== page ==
A few weeks ago we told you about a nice drive we had up to the top of the plateau above Pano Panagia. In this article, we show you what we found when we got there.
This Was Where We Left You
I have to admit, I love this photograph. I got prickled a lot getting into location, but it was worth it. So I have no qualms in using it in two different blogs. If you recall from our previous article, we had taken a wrong turn and ended up driving through the vineyards above Panagia to get here. Well, we didn't stop here. Ok, we did stop here, and turned round, but then we headed inland to a little church.
Church of the Prophet Elias
Actually, looking back at the previous blog, this was where we left you, at the Church of the Prophet Elias. It has a bit of history to it. The following text appears on a sign outside:
The country church is dedicated to the Prophet Ilias, one of the most important prophets in the Old Testament. Although Ilias is frequently referred to in the Bible, he himself left no written texts. Elias is the Greek rendering of the Hebrew name Elijah. Elijah is often called 'the Tishbite' because his father, Sobach, was from Tishbe, a village of Gilead (Galaad). He was active during the reign of King Ahab in the 9th - 10th Century BC; he was succeed by one of his students Elisei (Elisha). The Orthodox Church commemorates him on July 20, the day believed to mark his fiery ascent to heaven.
In his 2001 book, Greek Religious Feasts and Customs, Georgios A. Megas, folklorist, professor and scholar, writes that the prophet "... is regards as the ephor of rain and thunders,. That is why he is called upon by the Cypriots, when they are threshing, 'to send them his wind' offering up at the same time as a sacrifice 'a panful' which is placed on a high spot, until the wind starts blowing".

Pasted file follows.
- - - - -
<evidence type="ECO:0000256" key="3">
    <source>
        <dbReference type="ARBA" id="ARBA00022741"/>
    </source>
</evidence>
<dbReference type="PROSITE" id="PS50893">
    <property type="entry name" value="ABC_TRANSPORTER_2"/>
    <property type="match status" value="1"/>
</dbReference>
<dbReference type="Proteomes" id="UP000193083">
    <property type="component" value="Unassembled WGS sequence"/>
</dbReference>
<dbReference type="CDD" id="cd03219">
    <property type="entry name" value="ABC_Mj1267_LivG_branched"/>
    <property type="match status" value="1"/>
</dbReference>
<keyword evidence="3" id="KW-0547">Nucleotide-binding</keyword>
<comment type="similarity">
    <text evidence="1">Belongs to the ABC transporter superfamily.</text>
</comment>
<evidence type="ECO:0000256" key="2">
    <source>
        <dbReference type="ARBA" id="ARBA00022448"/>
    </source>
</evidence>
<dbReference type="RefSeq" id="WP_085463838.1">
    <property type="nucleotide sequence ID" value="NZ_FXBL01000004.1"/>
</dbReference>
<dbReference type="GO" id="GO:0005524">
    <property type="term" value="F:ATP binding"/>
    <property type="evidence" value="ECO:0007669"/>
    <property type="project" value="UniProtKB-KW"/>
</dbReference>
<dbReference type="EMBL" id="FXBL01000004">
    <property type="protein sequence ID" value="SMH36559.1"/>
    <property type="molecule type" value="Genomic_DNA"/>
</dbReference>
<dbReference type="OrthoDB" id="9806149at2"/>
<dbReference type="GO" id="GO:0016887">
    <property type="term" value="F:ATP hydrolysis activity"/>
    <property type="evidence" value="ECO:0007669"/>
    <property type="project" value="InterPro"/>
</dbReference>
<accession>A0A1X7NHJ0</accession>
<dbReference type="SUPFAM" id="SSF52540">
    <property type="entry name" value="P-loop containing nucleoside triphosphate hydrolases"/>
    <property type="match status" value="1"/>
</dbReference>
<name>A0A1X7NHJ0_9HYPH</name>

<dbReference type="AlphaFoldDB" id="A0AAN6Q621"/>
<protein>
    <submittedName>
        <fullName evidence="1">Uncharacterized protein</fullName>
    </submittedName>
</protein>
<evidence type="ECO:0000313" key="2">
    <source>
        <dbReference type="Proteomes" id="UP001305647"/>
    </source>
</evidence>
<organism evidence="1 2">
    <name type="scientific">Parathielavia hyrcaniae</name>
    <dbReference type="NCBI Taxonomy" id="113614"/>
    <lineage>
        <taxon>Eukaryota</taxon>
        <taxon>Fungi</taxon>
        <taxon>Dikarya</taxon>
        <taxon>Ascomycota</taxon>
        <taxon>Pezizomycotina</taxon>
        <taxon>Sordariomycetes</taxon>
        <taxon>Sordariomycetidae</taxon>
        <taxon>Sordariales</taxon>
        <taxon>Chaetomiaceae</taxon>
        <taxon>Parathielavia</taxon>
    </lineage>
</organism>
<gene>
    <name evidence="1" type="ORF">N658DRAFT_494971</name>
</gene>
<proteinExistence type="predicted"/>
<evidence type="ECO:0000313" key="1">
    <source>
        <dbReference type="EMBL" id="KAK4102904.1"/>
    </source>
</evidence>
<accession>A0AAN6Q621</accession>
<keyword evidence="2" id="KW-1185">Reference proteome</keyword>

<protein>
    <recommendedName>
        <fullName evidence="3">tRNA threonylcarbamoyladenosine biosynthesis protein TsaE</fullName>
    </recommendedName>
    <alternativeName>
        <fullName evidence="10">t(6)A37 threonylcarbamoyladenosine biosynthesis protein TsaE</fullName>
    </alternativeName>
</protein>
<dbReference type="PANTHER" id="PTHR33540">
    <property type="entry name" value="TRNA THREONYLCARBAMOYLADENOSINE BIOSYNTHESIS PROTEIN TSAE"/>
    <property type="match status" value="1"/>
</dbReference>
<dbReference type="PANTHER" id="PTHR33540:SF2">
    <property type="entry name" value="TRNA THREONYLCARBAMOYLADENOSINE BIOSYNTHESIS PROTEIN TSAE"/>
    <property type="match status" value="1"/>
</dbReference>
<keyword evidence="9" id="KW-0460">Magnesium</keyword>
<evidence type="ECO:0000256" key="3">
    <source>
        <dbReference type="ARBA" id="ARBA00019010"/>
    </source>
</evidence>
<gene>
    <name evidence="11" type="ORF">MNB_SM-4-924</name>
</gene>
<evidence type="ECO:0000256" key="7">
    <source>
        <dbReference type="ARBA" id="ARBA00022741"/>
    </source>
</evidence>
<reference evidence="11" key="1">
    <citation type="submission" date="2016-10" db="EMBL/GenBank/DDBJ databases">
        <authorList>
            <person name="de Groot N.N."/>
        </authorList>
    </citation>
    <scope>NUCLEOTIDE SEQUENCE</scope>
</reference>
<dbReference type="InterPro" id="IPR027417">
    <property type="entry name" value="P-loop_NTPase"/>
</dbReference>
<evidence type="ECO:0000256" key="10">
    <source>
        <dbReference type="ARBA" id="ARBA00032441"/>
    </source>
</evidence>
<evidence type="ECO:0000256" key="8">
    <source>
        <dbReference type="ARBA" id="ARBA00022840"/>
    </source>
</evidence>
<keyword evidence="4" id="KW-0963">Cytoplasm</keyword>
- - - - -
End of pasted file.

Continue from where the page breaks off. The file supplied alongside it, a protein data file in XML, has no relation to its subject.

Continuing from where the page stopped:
A Few Pews
Prophet Ilias is almost exclusively worshipped on hilltops, and in the above-mentioned book Megas relates the Greek tradition that explains this. According to the Greek story, Ilias was a sailor; but he was a sailor who had suffered much at sea, had almost drown, and was tired of traveling. So he decided to live where the people had no knowledge of the sea or ships. He landed his boat, took his oar and began walking, asking all those he met to name the object that he was carrying. As long as the people andwered that it was an oar, he continued walking, going higher and higher until he reached the top of the mountain. When he asked the people there the same question, they replied that he was holding a piece of wood. Realising that they had never seen an oar, and so must know nothing of the sea, he decided to stay with them on the top of the hill.
In Cyprus, most country churches dedicated to Prophet Ilias are built atop hills and mountains. This is the case for the Prophet Ilias church in Vouni, which is built on a hilltop.
And then some...
That's enough of the church, let's follow the track towards Panagia. There is a roof in the distance, that turns out to be a viewpoint. Before we set off though, let's have a look at the other sign at the church.